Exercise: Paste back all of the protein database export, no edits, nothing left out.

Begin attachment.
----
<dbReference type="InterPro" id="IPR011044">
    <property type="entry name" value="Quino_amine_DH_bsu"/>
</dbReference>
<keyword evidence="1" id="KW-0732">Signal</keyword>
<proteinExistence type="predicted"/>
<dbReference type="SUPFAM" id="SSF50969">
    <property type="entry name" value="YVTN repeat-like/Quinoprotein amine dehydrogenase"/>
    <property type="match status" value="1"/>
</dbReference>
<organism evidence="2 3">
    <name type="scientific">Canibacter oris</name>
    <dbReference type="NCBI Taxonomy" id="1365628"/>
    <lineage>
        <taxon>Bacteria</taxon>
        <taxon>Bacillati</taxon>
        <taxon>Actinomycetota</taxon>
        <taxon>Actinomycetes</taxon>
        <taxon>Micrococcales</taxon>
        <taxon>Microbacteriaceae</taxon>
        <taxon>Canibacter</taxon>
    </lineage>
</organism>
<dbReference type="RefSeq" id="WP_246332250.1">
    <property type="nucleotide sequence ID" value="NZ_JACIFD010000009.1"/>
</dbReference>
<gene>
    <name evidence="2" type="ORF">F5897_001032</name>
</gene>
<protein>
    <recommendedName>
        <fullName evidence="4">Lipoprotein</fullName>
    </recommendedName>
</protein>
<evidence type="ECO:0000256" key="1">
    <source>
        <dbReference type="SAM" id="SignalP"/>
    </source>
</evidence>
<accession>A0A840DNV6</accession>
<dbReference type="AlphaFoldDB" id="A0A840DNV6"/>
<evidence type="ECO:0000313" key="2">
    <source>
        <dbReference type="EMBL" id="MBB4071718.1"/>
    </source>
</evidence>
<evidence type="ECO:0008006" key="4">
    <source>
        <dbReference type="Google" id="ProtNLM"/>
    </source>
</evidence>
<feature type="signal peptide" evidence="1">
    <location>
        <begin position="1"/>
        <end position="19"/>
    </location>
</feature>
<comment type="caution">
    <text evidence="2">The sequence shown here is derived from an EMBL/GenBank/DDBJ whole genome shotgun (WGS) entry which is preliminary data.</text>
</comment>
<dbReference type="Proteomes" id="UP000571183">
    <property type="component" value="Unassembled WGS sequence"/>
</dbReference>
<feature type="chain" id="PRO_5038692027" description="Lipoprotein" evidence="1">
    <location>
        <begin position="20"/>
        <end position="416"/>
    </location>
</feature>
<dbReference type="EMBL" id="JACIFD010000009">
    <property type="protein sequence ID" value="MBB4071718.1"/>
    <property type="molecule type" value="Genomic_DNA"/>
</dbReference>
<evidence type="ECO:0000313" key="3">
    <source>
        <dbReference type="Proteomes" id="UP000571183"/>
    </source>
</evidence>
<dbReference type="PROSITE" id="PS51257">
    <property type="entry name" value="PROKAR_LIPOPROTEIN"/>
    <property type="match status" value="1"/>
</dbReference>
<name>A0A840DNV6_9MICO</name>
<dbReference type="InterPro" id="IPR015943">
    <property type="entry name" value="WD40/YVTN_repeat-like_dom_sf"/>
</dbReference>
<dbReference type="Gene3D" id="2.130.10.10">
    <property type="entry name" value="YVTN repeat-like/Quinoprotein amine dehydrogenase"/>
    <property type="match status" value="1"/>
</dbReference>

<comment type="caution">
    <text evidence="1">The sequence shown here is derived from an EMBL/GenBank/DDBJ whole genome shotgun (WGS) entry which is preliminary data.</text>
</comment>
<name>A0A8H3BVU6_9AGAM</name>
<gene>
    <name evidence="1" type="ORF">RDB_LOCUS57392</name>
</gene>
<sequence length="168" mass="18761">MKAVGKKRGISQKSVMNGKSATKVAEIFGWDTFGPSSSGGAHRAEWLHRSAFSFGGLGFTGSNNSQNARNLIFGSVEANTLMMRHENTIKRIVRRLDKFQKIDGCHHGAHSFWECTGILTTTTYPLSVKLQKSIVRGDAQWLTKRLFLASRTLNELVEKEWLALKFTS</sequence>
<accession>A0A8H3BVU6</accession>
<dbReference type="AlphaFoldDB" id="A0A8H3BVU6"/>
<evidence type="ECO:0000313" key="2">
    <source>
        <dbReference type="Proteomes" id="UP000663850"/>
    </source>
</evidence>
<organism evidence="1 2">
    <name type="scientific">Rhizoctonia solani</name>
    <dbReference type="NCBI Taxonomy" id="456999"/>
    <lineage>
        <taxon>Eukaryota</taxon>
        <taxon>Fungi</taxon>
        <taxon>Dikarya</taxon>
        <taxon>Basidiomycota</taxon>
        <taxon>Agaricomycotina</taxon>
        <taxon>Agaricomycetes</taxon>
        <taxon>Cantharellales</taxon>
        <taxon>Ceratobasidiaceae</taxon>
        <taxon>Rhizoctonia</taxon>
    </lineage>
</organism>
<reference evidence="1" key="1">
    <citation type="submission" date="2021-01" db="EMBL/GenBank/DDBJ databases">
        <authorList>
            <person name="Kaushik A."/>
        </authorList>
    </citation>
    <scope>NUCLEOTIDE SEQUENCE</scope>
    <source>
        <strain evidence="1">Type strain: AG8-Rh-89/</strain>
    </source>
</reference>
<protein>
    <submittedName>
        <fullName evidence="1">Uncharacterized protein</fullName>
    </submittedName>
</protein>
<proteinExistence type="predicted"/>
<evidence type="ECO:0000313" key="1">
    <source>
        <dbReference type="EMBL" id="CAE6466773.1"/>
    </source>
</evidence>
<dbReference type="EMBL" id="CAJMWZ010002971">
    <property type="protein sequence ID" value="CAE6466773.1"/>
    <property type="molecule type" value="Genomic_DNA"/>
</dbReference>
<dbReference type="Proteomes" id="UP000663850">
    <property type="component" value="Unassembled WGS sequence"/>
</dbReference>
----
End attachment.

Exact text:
<dbReference type="InterPro" id="IPR011044">
    <property type="entry name" value="Quino_amine_DH_bsu"/>
</dbReference>
<keyword evidence="1" id="KW-0732">Signal</keyword>
<proteinExistence type="predicted"/>
<dbReference type="SUPFAM" id="SSF50969">
    <property type="entry name" value="YVTN repeat-like/Quinoprotein amine dehydrogenase"/>
    <property type="match status" value="1"/>
</dbReference>
<organism evidence="2 3">
    <name type="scientific">Canibacter oris</name>
    <dbReference type="NCBI Taxonomy" id="1365628"/>
    <lineage>
        <taxon>Bacteria</taxon>
        <taxon>Bacillati</taxon>
        <taxon>Actinomycetota</taxon>
        <taxon>Actinomycetes</taxon>
        <taxon>Micrococcales</taxon>
        <taxon>Microbacteriaceae</taxon>
        <taxon>Canibacter</taxon>
    </lineage>
</organism>
<dbReference type="RefSeq" id="WP_246332250.1">
    <property type="nucleotide sequence ID" value="NZ_JACIFD010000009.1"/>
</dbReference>
<gene>
    <name evidence="2" type="ORF">F5897_001032</name>
</gene>
<protein>
    <recommendedName>
        <fullName evidence="4">Lipoprotein</fullName>
    </recommendedName>
</protein>
<evidence type="ECO:0000256" key="1">
    <source>
        <dbReference type="SAM" id="SignalP"/>
    </source>
</evidence>
<accession>A0A840DNV6</accession>
<dbReference type="AlphaFoldDB" id="A0A840DNV6"/>
<evidence type="ECO:0000313" key="2">
    <source>
        <dbReference type="EMBL" id="MBB4071718.1"/>
    </source>
</evidence>
<evidence type="ECO:0008006" key="4">
    <source>
        <dbReference type="Google" id="ProtNLM"/>
    </source>
</evidence>
<feature type="signal peptide" evidence="1">
    <location>
        <begin position="1"/>
        <end position="19"/>
    </location>
</feature>
<comment type="caution">
    <text evidence="2">The sequence shown here is derived from an EMBL/GenBank/DDBJ whole genome shotgun (WGS) entry which is preliminary data.</text>
</comment>
<dbReference type="Proteomes" id="UP000571183">
    <property type="component" value="Unassembled WGS sequence"/>
</dbReference>
<feature type="chain" id="PRO_5038692027" description="Lipoprotein" evidence="1">
    <location>
        <begin position="20"/>
        <end position="416"/>
    </location>
</feature>
<dbReference type="EMBL" id="JACIFD010000009">
    <property type="protein sequence ID" value="MBB4071718.1"/>
    <property type="molecule type" value="Genomic_DNA"/>
</dbReference>
<evidence type="ECO:0000313" key="3">
    <source>
        <dbReference type="Proteomes" id="UP000571183"/>
    </source>
</evidence>
<dbReference type="PROSITE" id="PS51257">
    <property type="entry name" value="PROKAR_LIPOPROTEIN"/>
    <property type="match status" value="1"/>
</dbReference>
<name>A0A840DNV6_9MICO</name>
<dbReference type="InterPro" id="IPR015943">
    <property type="entry name" value="WD40/YVTN_repeat-like_dom_sf"/>
</dbReference>
<dbReference type="Gene3D" id="2.130.10.10">
    <property type="entry name" value="YVTN repeat-like/Quinoprotein amine dehydrogenase"/>
    <property type="match status" value="1"/>
</dbReference>

<comment type="caution">
    <text evidence="1">The sequence shown here is derived from an EMBL/GenBank/DDBJ whole genome shotgun (WGS) entry which is preliminary data.</text>
</comment>
<name>A0A8H3BVU6_9AGAM</name>
<gene>
    <name evidence="1" type="ORF">RDB_LOCUS57392</name>
</gene>
<sequence length="168" mass="18761">MKAVGKKRGISQKSVMNGKSATKVAEIFGWDTFGPSSSGGAHRAEWLHRSAFSFGGLGFTGSNNSQNARNLIFGSVEANTLMMRHENTIKRIVRRLDKFQKIDGCHHGAHSFWECTGILTTTTYPLSVKLQKSIVRGDAQWLTKRLFLASRTLNELVEKEWLALKFTS</sequence>
<accession>A0A8H3BVU6</accession>
<dbReference type="AlphaFoldDB" id="A0A8H3BVU6"/>
<evidence type="ECO:0000313" key="2">
    <source>
        <dbReference type="Proteomes" id="UP000663850"/>
    </source>
</evidence>
<organism evidence="1 2">
    <name type="scientific">Rhizoctonia solani</name>
    <dbReference type="NCBI Taxonomy" id="456999"/>
    <lineage>
        <taxon>Eukaryota</taxon>
        <taxon>Fungi</taxon>
        <taxon>Dikarya</taxon>
        <taxon>Basidiomycota</taxon>
        <taxon>Agaricomycotina</taxon>
        <taxon>Agaricomycetes</taxon>
        <taxon>Cantharellales</taxon>
        <taxon>Ceratobasidiaceae</taxon>
        <taxon>Rhizoctonia</taxon>
    </lineage>
</organism>
<reference evidence="1" key="1">
    <citation type="submission" date="2021-01" db="EMBL/GenBank/DDBJ databases">
        <authorList>
            <person name="Kaushik A."/>
        </authorList>
    </citation>
    <scope>NUCLEOTIDE SEQUENCE</scope>
    <source>
        <strain evidence="1">Type strain: AG8-Rh-89/</strain>
    </source>
</reference>
<protein>
    <submittedName>
        <fullName evidence="1">Uncharacterized protein</fullName>
    </submittedName>
</protein>
<proteinExistence type="predicted"/>
<evidence type="ECO:0000313" key="1">
    <source>
        <dbReference type="EMBL" id="CAE6466773.1"/>
    </source>
</evidence>
<dbReference type="EMBL" id="CAJMWZ010002971">
    <property type="protein sequence ID" value="CAE6466773.1"/>
    <property type="molecule type" value="Genomic_DNA"/>
</dbReference>
<dbReference type="Proteomes" id="UP000663850">
    <property type="component" value="Unassembled WGS sequence"/>
</dbReference>